Tuesday, March 13, 2012

Don't know if anybody's watching but...

Like a bald, out of shape rock band, I'll be appearing in some other (blog) venue... check the Anglican blogosphere on Monday, March 19th (2012, that is, in case some future civilization runs across this).

Thursday, March 24, 2011

Amos 5:13

It is time for me to close the blog.

First and foremost, I am finally admitting that my life as I am living it is not
effective for things that matter most, and I need to take a calm look and ask God what changes are needed.

I have tried to respond to the special needs of my family and the needs of my parish by taking a second job that provides good health care for the former and reduces some budget pressure on the latter.

The net result is that neither my family nor my parish are well served by me as a person. I'm not available enough to either one in the personal, intangible ways that provide some of God's best stuff, and my stress annoys both family and parish. Tasks get done, errands get run, events get held. At the end of the day, most of that doesn't stand up to the question, "So what?" Blogging becomes a waste of time under such conditions.

"Seek first the kingdom of God," says Jesus, "and God will take care of the basic stuff." I need to get my priorities back in order. Too many concerns about too many things are shrivelling the fruit of the Spirit in my life.

And then there's the obvious problem of "niche." There's really not much to report about Episcopal/Anglican doings. Looking across the Episcopal/Anglican blogosphere, every day seems to be a slow news day. It's all been said. Continued commentary becomes self -... what? Self-serving? Self-deceiving? Self-absorbed? Anyway, there are facebook pages, tweets, blogs, websites and other media way out of proportion to the tiny Episcopal/Anglican presence in North America. If our action ever caught up with our words we might be dangerous.

I've met some great folks, in and out of church, by keeping up this blog. I certainly give thanks for that. Hope some good stuff came your way as a visitor here. I'll avoid the obligatory "sorry if anything hurt you," because relationships are not built or rebuilt by that kind of boilerplate. I will, however, confess that I've been the bad guy sometimes in stuff posted here.

God's peace be with you.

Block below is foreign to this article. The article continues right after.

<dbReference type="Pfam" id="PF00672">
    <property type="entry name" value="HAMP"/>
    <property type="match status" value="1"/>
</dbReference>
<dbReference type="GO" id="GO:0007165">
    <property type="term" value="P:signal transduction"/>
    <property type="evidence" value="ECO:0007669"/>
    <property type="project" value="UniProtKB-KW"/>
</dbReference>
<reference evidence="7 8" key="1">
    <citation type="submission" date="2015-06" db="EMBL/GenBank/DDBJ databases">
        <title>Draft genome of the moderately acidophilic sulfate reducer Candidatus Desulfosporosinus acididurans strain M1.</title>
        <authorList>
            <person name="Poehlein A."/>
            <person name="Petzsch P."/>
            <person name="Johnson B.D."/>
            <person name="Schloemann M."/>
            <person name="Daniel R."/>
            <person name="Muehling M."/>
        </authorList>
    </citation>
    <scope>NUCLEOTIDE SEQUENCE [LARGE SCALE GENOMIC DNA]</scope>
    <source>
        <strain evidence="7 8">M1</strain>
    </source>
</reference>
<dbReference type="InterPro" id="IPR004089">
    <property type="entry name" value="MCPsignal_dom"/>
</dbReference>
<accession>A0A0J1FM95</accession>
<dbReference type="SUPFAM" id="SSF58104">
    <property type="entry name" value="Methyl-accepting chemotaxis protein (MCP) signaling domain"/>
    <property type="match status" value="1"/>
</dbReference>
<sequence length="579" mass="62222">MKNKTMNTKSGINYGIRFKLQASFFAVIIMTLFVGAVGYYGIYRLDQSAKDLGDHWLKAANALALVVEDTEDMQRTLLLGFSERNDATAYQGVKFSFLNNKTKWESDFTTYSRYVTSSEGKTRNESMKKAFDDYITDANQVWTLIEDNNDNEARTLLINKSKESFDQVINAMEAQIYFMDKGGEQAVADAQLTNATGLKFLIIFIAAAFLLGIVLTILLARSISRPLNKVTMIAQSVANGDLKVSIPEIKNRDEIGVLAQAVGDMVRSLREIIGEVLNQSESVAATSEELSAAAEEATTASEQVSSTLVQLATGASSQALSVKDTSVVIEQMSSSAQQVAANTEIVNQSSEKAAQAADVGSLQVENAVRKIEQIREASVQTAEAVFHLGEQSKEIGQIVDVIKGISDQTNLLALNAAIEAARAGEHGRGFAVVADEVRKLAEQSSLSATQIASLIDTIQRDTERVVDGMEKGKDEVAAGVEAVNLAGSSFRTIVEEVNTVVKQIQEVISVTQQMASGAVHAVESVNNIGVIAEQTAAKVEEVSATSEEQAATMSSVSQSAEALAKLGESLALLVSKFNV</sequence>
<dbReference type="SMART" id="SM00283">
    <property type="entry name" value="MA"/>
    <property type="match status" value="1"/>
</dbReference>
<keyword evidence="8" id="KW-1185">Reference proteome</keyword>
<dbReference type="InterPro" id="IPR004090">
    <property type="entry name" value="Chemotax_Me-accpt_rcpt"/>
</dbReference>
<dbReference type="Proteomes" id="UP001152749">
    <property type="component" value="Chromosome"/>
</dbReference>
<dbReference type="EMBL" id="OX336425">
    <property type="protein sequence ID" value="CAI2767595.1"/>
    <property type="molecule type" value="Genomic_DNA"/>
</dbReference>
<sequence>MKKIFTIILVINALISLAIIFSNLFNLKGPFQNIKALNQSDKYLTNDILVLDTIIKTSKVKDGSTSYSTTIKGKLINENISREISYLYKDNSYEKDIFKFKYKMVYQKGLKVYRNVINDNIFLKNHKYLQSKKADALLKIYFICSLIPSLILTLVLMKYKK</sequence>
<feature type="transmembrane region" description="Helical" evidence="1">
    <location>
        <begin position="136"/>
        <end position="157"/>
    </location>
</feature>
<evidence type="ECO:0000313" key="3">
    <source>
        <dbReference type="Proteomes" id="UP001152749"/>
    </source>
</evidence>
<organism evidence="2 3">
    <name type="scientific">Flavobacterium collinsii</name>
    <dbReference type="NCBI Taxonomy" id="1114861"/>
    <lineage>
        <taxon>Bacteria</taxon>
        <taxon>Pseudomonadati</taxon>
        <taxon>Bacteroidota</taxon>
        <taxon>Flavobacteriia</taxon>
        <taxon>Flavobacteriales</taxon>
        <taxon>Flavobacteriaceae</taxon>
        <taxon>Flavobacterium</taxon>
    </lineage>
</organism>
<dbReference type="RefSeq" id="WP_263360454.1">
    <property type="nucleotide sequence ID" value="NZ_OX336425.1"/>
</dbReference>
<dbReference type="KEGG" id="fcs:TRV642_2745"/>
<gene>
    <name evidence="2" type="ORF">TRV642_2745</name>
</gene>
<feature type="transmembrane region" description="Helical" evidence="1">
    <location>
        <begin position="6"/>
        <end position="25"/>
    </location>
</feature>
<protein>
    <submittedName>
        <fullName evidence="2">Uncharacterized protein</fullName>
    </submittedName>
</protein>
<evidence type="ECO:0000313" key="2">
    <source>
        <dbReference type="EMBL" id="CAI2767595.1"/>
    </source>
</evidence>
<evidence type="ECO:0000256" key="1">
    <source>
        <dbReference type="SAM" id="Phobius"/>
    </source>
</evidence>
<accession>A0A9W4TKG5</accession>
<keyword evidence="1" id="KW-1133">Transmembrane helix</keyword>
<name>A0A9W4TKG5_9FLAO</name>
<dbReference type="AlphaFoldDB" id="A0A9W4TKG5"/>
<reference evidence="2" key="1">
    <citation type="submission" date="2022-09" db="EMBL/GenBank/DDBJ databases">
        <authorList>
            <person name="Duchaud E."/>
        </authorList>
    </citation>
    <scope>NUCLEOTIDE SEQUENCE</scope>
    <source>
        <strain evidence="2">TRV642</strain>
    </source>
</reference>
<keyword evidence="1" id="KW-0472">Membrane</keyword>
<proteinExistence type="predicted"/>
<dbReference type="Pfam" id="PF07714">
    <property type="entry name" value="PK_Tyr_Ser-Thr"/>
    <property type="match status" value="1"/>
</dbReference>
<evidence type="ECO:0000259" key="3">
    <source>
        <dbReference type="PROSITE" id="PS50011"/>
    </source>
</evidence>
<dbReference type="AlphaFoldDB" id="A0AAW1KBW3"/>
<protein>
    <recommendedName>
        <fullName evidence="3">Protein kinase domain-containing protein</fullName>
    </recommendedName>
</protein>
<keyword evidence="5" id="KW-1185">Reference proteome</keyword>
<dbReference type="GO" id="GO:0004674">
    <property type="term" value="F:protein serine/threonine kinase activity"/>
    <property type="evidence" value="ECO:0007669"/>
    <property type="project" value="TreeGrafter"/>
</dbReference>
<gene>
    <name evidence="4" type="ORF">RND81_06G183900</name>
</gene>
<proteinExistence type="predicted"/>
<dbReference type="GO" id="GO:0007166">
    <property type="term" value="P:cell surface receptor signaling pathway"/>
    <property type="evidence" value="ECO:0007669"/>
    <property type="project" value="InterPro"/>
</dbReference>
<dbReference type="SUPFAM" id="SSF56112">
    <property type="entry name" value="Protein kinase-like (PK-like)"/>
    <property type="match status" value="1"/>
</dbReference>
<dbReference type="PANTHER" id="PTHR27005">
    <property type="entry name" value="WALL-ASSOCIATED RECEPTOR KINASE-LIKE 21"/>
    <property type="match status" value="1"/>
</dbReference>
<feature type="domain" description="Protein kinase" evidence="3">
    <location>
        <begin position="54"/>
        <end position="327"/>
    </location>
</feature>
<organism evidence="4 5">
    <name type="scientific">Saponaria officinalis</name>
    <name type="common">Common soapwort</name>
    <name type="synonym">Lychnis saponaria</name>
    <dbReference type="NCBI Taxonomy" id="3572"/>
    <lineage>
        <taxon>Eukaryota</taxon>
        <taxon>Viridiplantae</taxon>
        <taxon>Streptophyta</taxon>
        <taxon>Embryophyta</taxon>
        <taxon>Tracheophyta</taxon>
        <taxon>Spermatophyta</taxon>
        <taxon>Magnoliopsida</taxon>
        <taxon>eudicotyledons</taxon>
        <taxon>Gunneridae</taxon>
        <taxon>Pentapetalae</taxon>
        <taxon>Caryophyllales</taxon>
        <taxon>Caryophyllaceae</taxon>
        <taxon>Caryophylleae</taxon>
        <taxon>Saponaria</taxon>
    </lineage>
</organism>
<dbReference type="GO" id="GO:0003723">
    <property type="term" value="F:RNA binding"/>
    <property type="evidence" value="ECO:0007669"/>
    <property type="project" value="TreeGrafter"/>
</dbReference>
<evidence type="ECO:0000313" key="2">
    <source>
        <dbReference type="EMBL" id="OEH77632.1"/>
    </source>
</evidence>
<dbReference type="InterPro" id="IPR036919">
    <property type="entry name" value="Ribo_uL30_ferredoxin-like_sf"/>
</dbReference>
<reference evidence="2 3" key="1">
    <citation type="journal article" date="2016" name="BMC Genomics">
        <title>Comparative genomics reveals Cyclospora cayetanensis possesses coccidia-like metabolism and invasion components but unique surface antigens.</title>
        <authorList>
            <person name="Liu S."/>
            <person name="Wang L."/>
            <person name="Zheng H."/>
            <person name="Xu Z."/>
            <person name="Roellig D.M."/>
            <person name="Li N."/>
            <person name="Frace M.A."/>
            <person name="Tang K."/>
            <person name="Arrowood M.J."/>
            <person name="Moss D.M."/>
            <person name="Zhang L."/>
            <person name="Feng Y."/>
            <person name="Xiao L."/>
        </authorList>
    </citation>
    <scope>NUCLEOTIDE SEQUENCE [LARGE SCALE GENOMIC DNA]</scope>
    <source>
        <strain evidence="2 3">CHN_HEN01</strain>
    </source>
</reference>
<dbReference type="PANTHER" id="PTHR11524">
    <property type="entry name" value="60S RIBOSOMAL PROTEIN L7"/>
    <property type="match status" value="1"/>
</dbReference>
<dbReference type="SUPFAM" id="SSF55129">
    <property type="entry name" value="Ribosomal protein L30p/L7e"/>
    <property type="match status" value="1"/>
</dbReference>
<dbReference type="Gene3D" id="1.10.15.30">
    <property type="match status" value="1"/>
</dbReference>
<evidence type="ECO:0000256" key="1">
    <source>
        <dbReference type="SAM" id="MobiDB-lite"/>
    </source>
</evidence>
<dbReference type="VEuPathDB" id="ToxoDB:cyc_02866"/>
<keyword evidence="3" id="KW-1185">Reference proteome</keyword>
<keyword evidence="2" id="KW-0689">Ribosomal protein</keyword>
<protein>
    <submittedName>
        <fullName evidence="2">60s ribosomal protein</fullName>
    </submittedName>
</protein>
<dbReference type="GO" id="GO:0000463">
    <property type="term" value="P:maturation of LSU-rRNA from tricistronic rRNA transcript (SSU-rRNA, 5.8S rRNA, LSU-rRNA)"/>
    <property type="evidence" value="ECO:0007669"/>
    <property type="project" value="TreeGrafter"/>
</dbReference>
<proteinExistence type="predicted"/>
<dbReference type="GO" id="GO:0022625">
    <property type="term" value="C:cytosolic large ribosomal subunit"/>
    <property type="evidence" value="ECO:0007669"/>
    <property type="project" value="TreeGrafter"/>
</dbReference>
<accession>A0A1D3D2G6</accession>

Wednesday, March 23, 2011

JAMA needs 14 studies to find out what a South Dakotan in a driveway can tell ya


"An analysis of 14 previous heart studies in this week's Journal of the American Medical Association suggests that irregular bouts of physical activity can be a trigger for a heart attack or sudden death, while infrequent episodes of sexual activity increased the risk for just heart attacks. No studies looked at the association of sexual activity and sudden cardiac death."

Or as folks here have always warned me, there's a "heart attack season" when folks emerge from winter inactivity and overeating to shovel a bunch of heavy March snow.

Tuesday, March 22, 2011

South Dakota's Governor signs 3-day wait for abortion into law; activist lawsuits next

Daugaard signs 3-day wait for abortion into law

"The bill requires women to wait 72 hours between contacting an abortion provider and having an abortion. It also requires them to seek counseling with crisis pregnancy centers, groups that consult 'with women for the purpose of helping them keep their relationship with their unborn children,' before undergoing the procedure...

"...'I think everyone agrees with the goal of reducing abortion by encouraging consideration of other alternatives,' Daugaard said. 'I hope that women who are considering an abortion will use this three-day period to make good choices.'"

ACLU and Planned Parenthood threatened the state with lawsuit expenses if the Governor signed, and that's exactly what's next.

The hyperbole and emoting are well underway around the net and the news. I'm not linking to the commentary on this as folks on all "sides" can probably recite all the arguments from memory, and we all just aggravate one another.

It is truly hard to add anything of value to this debate - I understand the critique, even within Christian commentary - about churches seeming to line up on this or that "political" side or wallowing in single issue causes.

But I also react badly to the viciousness and, frankly, incoherence on the "choice side." People who are about social justice, "It takes a village to raise a child," (quotes are because it's someone else words I'm borrowing, not sarcasm) and science become libertarians, radical individualists and vulgar know-nothings on this one issue. I've seen their middle fingers on 41st Street here in Sioux Falls, absorbed their F-bombs, and seen the absolute crazy hate in their eyes.